Yes, you are right. The set $\{ x \in \mathbb{R}^n \ \mid \ \mid \mid x - y \mid \mid \lt \frac{1}{ j_0 } \} $ is just the open ball of radius $\frac{1}{j_0}$ centered at $y$, so certainly $y$ is in it.

We started with an arbitrary point $y \in \mathbb{R}^n \setminus K$ and have now shown that there exists an open ball around $y$ that is entirely contained in $\mathbb{R}^n \setminus K$.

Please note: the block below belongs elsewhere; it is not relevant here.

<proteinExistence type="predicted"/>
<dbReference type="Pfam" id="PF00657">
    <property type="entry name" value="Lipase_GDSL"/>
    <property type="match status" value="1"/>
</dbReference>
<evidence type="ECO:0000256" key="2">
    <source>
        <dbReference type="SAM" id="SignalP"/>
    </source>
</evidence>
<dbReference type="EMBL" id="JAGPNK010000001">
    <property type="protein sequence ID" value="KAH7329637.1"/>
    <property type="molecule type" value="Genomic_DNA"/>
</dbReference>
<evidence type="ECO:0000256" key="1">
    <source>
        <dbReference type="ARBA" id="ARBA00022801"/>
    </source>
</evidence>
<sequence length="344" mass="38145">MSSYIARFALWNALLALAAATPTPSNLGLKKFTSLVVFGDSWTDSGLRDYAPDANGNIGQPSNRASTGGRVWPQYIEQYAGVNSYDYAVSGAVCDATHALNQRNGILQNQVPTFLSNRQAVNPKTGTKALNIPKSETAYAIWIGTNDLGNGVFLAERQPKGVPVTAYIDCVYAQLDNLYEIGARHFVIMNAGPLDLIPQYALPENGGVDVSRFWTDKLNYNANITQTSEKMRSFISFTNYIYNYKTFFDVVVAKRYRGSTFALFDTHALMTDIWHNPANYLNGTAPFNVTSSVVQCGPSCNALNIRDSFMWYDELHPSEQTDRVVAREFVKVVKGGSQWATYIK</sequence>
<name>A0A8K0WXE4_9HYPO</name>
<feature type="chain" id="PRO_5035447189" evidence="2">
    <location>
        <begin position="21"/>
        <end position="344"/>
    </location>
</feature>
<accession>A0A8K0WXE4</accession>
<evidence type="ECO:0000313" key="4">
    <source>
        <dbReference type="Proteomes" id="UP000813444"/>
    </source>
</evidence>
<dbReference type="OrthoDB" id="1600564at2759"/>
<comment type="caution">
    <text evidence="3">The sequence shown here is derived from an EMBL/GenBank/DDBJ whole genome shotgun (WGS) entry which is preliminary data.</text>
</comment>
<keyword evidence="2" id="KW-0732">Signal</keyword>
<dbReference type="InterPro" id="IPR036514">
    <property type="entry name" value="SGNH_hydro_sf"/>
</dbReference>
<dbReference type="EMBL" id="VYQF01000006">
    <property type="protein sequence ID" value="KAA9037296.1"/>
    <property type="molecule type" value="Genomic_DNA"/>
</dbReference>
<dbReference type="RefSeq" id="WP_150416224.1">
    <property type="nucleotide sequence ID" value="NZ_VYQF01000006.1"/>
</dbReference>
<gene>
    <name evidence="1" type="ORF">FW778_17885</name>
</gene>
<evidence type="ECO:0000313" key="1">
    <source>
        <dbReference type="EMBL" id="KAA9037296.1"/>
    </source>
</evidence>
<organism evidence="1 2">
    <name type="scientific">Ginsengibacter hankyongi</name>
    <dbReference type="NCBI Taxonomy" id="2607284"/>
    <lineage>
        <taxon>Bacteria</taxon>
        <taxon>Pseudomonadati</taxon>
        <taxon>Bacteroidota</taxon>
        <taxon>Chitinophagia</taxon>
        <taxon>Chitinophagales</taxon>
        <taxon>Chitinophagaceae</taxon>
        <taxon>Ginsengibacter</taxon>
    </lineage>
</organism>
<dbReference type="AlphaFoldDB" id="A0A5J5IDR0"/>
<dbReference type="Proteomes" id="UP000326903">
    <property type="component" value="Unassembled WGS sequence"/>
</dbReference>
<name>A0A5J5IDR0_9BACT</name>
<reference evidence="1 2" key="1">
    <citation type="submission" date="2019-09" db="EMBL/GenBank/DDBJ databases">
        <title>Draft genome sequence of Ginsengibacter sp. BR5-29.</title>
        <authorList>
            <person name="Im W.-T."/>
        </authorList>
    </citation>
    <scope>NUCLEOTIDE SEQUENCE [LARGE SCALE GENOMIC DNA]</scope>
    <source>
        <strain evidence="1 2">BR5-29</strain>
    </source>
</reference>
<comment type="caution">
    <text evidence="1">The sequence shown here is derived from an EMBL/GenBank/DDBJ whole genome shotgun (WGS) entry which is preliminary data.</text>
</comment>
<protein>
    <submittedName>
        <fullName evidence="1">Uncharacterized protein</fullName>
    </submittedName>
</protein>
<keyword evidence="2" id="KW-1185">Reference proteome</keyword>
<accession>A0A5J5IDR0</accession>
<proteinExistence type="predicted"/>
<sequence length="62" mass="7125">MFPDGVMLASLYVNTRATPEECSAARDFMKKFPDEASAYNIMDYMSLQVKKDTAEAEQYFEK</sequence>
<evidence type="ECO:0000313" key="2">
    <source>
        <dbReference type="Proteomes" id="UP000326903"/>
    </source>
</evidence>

So, each point of $\mathbb{R}^n \setminus K$ is an interior point of $\mathbb{R}^n \setminus K$. This means that $\mathbb{R}^n \setminus K$ is open.

Another way to say the same thing: $\mathbb{R}^n \setminus K$ can be written as the union of open balls (choose an open ball for each such point $y$ as above and take the union of all such balls). Since any union (finite, infinite, doesn't matter) of *open* sets is open, this proves openness of $\mathbb{R}^n \setminus K$.